If you are an inexperienced student (as I was) thinking about medicine, apply to the Atlantis Project because such a time-intensive shadowing opportunity can provide you with insight into the healthcare lifestyle. This will help you better decide whether or not to embark on what is a rigorous career path. Personally, it showed me that I had the right convictions to pursue this path, the necessary empathy, and social spirit to become a medical professional that was not just “a doctor” but someone that a patient could happily claim as “their” doctor, just like the physicians I encountered through Atlantis.

If you are a more experienced student, not to worry, Atlantis still holds much more important specific information. The concepts that can be absorbed during these shifts can be directly integrated into poignant application statements, showing that you as an applicant are knowledgeable and insightful about the workforce that you are hoping to enter.

And lastly, for anyone and everyone, Portugal is a beautiful, culturally-rich area that makes time with the community of interns so much fun! You can walk back from the hospital and go play soccer, head to the park, go to the beach…! You are in a collection of amazing students from across America, and you will be able to take advantage of all the location has to offer during your free time!

About The Atlantis Fellowship

Atlantis Fellows shadow international health professionals for 20+ hours a week, explore the beautiful program locations, improve language skills, and give back to the community.

Cover of the Medical School Admissions Guide.

Two Atlantis alumni admitted to Top 5 MD programs wrote our widely read medical school admissions guidebook guidebook — download yours.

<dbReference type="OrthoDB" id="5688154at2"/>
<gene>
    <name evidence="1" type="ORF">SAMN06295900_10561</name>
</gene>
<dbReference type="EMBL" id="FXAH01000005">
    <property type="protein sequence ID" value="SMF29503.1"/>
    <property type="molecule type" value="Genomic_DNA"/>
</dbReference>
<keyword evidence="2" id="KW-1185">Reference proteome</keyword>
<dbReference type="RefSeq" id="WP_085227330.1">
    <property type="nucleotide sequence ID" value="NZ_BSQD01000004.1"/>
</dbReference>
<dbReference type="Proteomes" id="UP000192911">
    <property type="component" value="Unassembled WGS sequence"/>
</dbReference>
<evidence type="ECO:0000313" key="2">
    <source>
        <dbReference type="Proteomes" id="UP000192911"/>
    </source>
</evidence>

Our Alumni Enter Great Medical Schools

John Daines headshot.

John Daines

  • Atlantis '17
  • Brigham Young University '19
  • Washington U. in St. Louis MD '23
Zoey Petitt headshot.

Zoey Petitt

  • Atlantis '17
  • U. of Arizona '18
  • Duke MD '23
Yong hun Kim headshot.

Yong-hun Kim

  • Atlantis '17
  • Stanford '19
  • Mayo Clinic MD '24
Megan Branson headshot.

Megan Branson

  • Atlantis '18
  • U. of Montana '19
  • U. of Washington MD '24
Sarah Emerick headshot.

Sarah Emerick

  • Atlantis '19
  • Eckerd College '20
  • Indiana U. MD '25
Snow Nwankwo headshot.

Snow Nwankwo

  • Atlantis '19
  • Catholic U. of America '21
  • Georgetown U. MD '26
Tiffany Hu headshot.

Tiffany Hu

  • Atlantis '16
  • U. of Maryland '17
  • U. of Michigan MD '22
Lauren Cox headshot.

Lauren Cox

  • Atlantis '18
  • Louisiana Tech '20
  • U. of Arkansas MD '24
Kayla Riegler headshot.

Kayla Riegler

  • Atlantis '18
  • U. of Kentucky '20
  • U. of Kentucky MD '24

About Atlantis

Atlantis is the leader in pre-health shadowing and clinical experience, offering short-term programs (1-10 weeks) over academic breaks for U.S. pre-health undergraduates. Medical schools want 3 things: (1)healthcare exposure, (2)GPA/MCAT, and (3)certain competencies. Atlantis gives you a great version of (1), frees you to focus on (2), and cultivates/shows (3) to medical school admissions committees.

A student smiling and learning how to kayak.

Watch Video: The Atlantis Shadowing Experience and How it Helps In Your Med/PA Admissions Future

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Cover of the Medical School Admissions Guide.
Two Atlantis alumni admitted to Top 5 MD programs wrote our widely read medical school admissions guidebook — download yours.